ARUP Laboratories has received approval from the US Food and Drug Administration (FDA) for its AAV5 DetectCDx as a companion diagnostic (CDx) to select eligible adult patients for treatment with Roctavian (valoctocogene roxaparvovec-rvox).

AAV5 DetectCDx is a qualitative in vitro diagnostic test for the detection of antibodies in human plasma collected in 3.2% sodium citrate that binds to the adeno-associated virus serotype 5 (AAV5).

Developed by ARUP in partnership with BioMarin Pharmaceutical, the test is said to be the first CDx immunoassay for a gene therapy product to receive FDA clearance.

ARUP, a clinical and pathology services provider, will act as the sole laboratory testing provider in the US.

Developed by BioMarin, Roctavian is a new gene therapy that secured contemporaneous FDA approval to treat adults with severe haemophilia A without antibodies to AAV5 detected by an FDA-approved test.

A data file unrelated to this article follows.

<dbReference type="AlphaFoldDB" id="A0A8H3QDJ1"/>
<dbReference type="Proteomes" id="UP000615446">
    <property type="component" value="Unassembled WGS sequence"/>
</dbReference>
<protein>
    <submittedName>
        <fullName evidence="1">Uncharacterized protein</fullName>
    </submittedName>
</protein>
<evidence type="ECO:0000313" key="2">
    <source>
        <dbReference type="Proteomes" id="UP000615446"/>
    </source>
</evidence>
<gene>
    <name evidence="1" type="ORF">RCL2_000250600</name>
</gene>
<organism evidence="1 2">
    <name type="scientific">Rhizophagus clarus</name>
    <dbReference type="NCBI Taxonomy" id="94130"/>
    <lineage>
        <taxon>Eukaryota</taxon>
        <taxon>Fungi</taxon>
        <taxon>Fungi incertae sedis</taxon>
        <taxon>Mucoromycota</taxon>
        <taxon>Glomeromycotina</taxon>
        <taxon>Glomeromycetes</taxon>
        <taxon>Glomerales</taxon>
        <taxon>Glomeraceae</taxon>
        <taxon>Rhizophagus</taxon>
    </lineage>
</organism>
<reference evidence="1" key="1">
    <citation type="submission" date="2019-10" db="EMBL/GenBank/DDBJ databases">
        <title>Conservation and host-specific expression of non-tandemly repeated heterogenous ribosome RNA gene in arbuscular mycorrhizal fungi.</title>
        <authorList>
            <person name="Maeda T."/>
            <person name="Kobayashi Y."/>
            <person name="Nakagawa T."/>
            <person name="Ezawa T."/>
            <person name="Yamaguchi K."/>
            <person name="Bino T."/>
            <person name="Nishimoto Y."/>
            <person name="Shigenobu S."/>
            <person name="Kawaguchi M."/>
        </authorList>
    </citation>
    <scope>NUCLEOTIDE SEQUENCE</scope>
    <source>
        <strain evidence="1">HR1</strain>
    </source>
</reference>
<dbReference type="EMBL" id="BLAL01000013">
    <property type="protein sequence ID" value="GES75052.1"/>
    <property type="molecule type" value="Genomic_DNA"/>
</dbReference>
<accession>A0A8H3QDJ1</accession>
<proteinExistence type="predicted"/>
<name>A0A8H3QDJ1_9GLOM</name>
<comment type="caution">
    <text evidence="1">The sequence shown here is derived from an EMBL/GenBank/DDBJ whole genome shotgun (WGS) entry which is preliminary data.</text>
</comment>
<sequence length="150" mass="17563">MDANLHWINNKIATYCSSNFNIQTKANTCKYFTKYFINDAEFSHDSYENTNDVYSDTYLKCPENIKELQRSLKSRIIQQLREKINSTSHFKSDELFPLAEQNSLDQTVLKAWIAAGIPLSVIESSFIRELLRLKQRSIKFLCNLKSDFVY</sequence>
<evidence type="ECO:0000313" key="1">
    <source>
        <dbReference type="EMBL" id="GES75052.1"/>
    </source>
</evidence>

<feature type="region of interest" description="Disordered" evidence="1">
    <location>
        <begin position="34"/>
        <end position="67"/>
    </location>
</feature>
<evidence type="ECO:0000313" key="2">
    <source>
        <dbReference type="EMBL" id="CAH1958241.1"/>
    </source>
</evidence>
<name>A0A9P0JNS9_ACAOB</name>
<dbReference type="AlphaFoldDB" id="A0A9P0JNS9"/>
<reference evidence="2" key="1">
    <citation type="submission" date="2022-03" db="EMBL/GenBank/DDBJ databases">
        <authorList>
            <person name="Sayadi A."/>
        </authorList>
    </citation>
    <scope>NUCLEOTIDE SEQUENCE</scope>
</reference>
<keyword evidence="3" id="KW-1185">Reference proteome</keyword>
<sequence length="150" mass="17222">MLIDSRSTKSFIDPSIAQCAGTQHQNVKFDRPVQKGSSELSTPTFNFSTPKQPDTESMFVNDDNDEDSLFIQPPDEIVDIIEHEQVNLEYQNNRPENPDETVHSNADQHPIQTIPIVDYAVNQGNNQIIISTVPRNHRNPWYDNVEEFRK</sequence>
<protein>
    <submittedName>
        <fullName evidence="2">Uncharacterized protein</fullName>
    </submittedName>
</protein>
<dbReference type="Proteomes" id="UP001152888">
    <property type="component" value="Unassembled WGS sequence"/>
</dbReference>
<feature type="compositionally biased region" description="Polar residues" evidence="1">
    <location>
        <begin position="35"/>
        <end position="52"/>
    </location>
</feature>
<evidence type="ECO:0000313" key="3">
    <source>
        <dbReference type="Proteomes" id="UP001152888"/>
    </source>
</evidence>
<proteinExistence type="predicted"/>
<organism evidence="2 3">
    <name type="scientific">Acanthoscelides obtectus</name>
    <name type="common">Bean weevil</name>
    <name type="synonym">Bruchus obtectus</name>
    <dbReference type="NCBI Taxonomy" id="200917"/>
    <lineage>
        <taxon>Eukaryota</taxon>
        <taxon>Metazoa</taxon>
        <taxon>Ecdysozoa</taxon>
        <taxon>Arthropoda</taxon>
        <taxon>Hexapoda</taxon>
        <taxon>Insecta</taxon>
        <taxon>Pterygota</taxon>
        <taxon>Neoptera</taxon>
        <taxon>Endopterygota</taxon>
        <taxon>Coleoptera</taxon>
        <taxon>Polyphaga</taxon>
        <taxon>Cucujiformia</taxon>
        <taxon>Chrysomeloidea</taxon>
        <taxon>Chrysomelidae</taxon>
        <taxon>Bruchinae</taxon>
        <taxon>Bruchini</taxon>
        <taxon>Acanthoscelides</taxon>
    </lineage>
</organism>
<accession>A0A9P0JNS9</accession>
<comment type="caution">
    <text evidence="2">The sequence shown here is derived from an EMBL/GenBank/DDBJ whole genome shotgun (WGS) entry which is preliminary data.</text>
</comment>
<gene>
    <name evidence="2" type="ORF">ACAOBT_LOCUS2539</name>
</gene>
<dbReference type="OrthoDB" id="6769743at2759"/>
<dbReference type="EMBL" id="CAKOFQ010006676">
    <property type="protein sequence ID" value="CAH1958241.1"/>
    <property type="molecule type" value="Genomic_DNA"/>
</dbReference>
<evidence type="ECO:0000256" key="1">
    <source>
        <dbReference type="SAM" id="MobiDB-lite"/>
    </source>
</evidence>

ARUP said that the new gene therapy aims to lessen or remove the need for chronic prophylactic therapy by delivering a functional copy of the FVIII gene in a one-time infusion using AAV5 as a vector.

AAV5 DetectCDx is intended to detect the presence of preexisting anti-AAV5 antibodies that may prevent the treatment from working effectively. It was used in various clinical studies that showed ROCTAVIAN might help adult patients with severe haemophilia A.

Under the present FDA approval, only people without anti-AAV5 antibodies will be qualified to receive ROCTAVIAN, the pathology services provider said.

ARUP Laboratories PharmaDx and Clinical Trials executive director Jay Patel said: “By leveraging diagnostic testing, we can identify which patients are eligible to receive treatment.

“We are proud of our role in the advancement of this revolutionary type of treatment.”

The clinical and pathology services provider said that the latest in vitro diagnostic test is its third FDA-approved companion diagnostic test.

Furthermore, AAV5 DetectCDx received Conformité Européenne (CE) mark under the In Vitro Diagnostic Medical Devices Directive (IVDD) in August 2021 for use in Europe.